The fired golf course manager at Henry Horton State Park denies an allegation of working while inebriated, and counters the prospect of a sex harassment complaint.
"There's a lot of stuff in there that I don't think they'll be able to prove," says Kerry Blanton, one of three park employees dismissed by Jim Fyke, commissioner of the Tennessee Department of Environment and Conservation.
"This is more or less a witch hunt," Blanton said of his dismissal five weeks ago when Fyke detailed results of audits and an investigation concluding golfers were playing free and merchandise was given away.
"It is possible that violations of the Workplace Harassment Policy are also forthcoming," Fyke wrote to Blanton.
Sex harassment is not necessarily sexual. Frequently, it's an unconstitutional practice based on federal protections against discrimination against groups of people that are based on race, religion, sex, handicap and other attributes.
"Witnesses reported that women are scheduled during the busiest days with little or no assistance," Fyke wrote. "Before this investigation, they were required to do all the cleaning chores such as cleaning the carpets and [they feel] they are treated differently because they are female."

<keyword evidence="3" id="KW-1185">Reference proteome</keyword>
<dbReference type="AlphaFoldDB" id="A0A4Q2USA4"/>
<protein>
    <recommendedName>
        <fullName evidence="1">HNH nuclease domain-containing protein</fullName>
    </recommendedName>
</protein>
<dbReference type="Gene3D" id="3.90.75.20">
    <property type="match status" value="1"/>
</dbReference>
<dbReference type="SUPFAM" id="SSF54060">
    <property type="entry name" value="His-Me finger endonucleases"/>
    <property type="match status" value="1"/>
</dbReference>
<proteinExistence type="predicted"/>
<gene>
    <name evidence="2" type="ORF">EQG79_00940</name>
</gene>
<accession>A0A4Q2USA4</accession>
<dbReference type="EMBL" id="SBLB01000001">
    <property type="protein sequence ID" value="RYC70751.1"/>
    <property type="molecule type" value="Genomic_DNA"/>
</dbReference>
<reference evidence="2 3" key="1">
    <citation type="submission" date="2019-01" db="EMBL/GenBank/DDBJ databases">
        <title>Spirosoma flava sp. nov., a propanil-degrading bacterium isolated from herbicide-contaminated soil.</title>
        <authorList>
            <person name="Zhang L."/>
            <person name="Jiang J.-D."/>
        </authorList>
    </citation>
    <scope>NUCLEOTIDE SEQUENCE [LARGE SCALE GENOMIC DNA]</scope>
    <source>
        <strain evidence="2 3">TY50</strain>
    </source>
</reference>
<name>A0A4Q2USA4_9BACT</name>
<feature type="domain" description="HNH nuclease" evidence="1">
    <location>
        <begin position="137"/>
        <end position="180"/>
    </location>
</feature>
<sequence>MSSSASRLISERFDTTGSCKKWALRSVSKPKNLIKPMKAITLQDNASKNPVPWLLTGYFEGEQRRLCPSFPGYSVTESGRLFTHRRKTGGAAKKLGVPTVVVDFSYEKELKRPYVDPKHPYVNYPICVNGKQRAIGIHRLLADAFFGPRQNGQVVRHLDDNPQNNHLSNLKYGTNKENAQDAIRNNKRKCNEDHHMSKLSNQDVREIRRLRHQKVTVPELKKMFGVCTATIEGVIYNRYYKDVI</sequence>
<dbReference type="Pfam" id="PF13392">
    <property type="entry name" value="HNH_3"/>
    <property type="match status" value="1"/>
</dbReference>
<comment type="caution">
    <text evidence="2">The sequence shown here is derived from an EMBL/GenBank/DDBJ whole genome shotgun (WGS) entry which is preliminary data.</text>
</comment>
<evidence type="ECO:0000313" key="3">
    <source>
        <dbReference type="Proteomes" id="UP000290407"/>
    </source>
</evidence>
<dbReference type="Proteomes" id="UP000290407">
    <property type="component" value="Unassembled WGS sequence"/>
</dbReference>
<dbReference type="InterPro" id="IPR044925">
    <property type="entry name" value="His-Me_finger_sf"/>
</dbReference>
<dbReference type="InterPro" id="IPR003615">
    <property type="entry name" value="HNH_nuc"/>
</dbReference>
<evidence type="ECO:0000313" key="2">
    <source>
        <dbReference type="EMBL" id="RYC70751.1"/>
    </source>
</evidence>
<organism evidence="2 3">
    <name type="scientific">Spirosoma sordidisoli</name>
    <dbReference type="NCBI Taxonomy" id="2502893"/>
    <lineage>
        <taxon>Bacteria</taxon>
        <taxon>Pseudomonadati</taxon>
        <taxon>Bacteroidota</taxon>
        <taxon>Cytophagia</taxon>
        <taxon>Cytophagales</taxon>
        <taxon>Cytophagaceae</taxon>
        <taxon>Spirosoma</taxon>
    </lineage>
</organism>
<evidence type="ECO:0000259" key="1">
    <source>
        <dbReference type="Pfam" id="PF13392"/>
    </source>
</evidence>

"That's just untrue," Blanton told the Marshall County Tribune.
"Violations of age discrimination may also be among the violations since witnesses have observed that the young female employee is given preferential treatment over those who are over age 40, or older," Fyke wrote.
Blanton told investigators he played golf about once a week, but they saw him play during three of their four visits, Fyke said.
"At least one witness stated they have observed you intoxicated on the golf course," the dismissal letter states.
Responding to that, Blanton told this newspaper, "It was my day off and I was playing golf. I was not intoxicated. I will drink a beer when playing golf."
Blanton was a 25-year career state employee five years away from retirement, he said.
TDEC spokeswoman Meg Lockhart has said Blanton and the other two dismissed golf course employees have filed grievances to regain their jobs, but hearings have not yet been scheduled.